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An architect’s website will have several different audiences and each will want something slightly different. The important thing to understand is why each audience is on your site and what they want. Your job in designing a website is to make their path to what they want as user friendly as possible, which is in stark contrast to stereotypical architects website which attempts to wow the user with a beautiful, but difficult to use interface.
New clients are probably getting to your site in the following ways.
In all of these scenarios it’s likely that they’ll enter your site through the front page. Their path from here can go in two obvious directions, the first is to view your projects and the second is to read the about page. The big thing that I see architects neglecting on their site is explaining why they are different. We’ll examine about pages in more detail, but the take away message here is that client want more than just your projects, they want an experience, they want to feel safe and avoid risk, they want to be involved in a creative journey. All of these things are not explained by a photo of a completed project. They are all explained by stories and text.
I want to explain existing client behaviour through a quick story. One of the first websites I built was for myself and at the time I was a sole architect working out of my bedroom. My website obsession then was to create some form of client portal. I wanted all their drawings and renderings and photos to be online during the complete design phase. I know some of you are freaking out right now with me saying I was putting my drawings online and privacy issues and all of that. I’m going to tell you it was one of the best things I ever did and my prediction is that architects who embrace this form of open sharing will become the next starchitects, while those who lock their work away will be ignored. Why was this such a good idea? Well I noticed that I was getting a lot of visits to the site from one source. I could see this data because I was using Google Analytics. What I couldn’t see at the time was who it was, but I took a guess that it was my primary client and I asked them about it. They explained that when their friends came over for dinner they would inevitably talk about the project and go online to show them. Now I ‘m not a marketing expert, but I think this is what you call one of the best referral programs you could ever ask for. You existing client, walking a potential client through your site.
So what does the path of an existing client using your site look like. It’s probably going to be either a direct link to their project OR Front page > Projects > Their Project
I’ve asked a couple magazine editors if they like it when an architect puts their projects online before being published in a magazine. The response is varied. Some worry about the content now being out there and old, while others say they actually use an architect’s website to find potential projects for stories. I’m an advocate of the later approach. I say get everything you can online as soon as you can. My rationale here is that the online architectural audience is bigger. Magazines are small fry compared to blogs and social media. I’m not sure if the magazines have figured this out yet, so they keep trying to do it the old way and lock you into an exclusive.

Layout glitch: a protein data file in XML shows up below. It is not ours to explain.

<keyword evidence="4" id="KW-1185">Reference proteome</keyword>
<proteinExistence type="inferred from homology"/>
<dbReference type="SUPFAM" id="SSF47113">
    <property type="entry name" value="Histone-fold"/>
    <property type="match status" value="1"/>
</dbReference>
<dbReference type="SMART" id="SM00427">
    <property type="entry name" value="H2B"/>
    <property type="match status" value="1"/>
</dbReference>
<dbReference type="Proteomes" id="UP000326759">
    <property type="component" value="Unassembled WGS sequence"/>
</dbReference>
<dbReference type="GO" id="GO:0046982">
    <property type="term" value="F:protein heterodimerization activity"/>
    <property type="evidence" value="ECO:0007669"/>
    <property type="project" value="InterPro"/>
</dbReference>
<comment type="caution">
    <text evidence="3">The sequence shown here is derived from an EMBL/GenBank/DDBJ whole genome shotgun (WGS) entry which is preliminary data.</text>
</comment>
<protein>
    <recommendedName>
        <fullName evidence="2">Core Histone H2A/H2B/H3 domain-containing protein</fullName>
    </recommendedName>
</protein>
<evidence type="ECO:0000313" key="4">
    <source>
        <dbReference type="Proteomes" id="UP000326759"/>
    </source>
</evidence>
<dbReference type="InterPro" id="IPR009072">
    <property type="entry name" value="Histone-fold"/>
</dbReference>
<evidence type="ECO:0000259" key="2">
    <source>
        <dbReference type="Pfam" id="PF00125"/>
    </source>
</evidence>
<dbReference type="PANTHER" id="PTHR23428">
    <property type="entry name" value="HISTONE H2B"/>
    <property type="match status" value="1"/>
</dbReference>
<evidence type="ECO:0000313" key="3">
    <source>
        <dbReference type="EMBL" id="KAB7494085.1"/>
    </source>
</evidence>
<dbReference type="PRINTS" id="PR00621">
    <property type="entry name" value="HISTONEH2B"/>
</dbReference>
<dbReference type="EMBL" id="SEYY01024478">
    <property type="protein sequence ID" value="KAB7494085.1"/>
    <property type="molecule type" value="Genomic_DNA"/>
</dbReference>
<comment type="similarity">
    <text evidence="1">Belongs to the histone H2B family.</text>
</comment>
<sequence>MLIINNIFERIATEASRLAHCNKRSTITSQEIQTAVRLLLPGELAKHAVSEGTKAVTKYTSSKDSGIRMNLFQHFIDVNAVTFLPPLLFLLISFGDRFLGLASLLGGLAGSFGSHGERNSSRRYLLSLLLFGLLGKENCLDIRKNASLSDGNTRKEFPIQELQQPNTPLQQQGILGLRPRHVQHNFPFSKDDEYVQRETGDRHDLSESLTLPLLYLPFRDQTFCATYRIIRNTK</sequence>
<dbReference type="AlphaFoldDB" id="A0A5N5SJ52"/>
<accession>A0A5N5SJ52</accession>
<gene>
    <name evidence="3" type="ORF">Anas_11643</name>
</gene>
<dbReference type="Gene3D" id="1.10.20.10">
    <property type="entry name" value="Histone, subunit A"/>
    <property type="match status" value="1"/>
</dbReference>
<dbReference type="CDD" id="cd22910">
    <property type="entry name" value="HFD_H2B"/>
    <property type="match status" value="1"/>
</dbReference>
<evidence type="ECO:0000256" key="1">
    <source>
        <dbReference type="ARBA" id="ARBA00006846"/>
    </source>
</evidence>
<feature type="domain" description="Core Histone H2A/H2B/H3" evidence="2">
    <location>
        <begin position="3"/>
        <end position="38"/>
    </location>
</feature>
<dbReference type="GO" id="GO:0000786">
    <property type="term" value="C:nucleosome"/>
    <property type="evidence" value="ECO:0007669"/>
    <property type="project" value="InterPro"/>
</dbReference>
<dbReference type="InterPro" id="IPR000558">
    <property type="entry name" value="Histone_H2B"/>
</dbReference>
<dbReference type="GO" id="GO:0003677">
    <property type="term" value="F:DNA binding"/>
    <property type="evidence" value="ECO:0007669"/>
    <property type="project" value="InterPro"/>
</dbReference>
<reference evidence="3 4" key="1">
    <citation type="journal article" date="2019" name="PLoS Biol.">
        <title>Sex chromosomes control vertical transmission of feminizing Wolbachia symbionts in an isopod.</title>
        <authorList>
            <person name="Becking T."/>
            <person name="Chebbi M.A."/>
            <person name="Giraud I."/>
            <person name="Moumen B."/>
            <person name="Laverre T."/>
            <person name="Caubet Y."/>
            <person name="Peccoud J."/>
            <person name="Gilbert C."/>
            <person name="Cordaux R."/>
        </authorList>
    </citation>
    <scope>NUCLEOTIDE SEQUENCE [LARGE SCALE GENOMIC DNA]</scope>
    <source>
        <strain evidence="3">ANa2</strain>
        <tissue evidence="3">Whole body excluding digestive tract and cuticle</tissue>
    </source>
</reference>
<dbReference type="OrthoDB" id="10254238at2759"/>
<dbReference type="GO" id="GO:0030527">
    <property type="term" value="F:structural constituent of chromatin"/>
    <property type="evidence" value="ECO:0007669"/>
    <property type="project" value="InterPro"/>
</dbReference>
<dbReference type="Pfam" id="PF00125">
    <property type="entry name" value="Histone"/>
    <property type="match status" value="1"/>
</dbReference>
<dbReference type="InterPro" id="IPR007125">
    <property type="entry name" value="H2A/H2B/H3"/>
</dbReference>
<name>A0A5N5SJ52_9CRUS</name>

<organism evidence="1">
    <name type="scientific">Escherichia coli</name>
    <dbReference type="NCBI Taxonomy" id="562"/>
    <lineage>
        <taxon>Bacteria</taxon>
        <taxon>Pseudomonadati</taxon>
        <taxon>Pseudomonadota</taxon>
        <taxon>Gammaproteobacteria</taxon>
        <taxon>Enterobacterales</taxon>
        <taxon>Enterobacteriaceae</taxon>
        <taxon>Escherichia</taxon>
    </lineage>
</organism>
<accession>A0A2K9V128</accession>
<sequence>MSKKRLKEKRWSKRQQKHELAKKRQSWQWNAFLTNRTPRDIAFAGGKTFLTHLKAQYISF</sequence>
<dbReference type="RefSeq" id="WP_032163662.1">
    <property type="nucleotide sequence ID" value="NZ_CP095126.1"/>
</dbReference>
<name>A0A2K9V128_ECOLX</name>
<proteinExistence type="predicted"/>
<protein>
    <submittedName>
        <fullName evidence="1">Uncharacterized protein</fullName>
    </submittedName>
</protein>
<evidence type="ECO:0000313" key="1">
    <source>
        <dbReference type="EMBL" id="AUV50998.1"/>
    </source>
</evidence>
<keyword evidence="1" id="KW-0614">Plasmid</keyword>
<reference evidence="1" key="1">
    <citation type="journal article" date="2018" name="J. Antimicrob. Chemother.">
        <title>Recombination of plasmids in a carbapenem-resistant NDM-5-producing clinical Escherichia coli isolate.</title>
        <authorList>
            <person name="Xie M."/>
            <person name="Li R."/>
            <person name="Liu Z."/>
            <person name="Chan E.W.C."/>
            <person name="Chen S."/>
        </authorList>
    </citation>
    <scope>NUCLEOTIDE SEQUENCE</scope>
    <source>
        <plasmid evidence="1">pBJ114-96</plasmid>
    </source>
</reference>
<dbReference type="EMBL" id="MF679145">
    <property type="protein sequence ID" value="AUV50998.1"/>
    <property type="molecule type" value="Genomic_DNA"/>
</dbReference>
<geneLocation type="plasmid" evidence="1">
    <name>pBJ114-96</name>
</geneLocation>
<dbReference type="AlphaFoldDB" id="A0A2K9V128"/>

So what do editors want from your website? They probably want a couple things:
The new online media is very different to print media. The speed of the internet and the way things are shared changed the game. For example, many architectural blogs need content on a daily basis. It’s like feeding the fire. They have pressures and deadlines to get content. Where do they find all this content in a global world? It’s not like they can visit 99% of the projects they are talking about. Obviously they find it on the internet via other websites, blogs and social media. The word syndication is key. The information is less “owned” on the web and acts more like a hot potato being passed from one person to the next. The most important thing to understand is that if your projects aren’t on the web, then it can’t be part of this process. It’s out of the frenzied sharing loop. So the number one rule is to make sure you have content online including images and lots of information for someone to write a new story right now. Give them everything a journalist would potential ask for and make it easy for them.
For want of a better word I’m going to call this last group fans. This word for me is slightly problematic because it makes me think of football teams, but it will have to do. So this group is the everyone group. It’s you, it’s me and anyone else who has access to a social media account. It’s this last aspect that makes fans incredibly powerful. Before social media was around anyone could check out your website and love your work, but they had far fewer ways of passing that onto others. There was little action they could take, which meant having fans didn’t affect you in any great way. With social media however this has changed, everyone has the ability to keep sharing your work. When they post your architecture on Facebook they are sharing your work with their friends and those friends can do the same. What’s different between this group and what I called editors of new media is that fans are not as professional in their content curation. They see something, they share it. It’s a simple like-and-respond action. They are not looking for a story per se, they are just passing on what has already been created. They love amazing photos, witty quotes, and cartoons. They like the easily digestible, but at times will share things they find important or useful. Here are several things architects can share with this group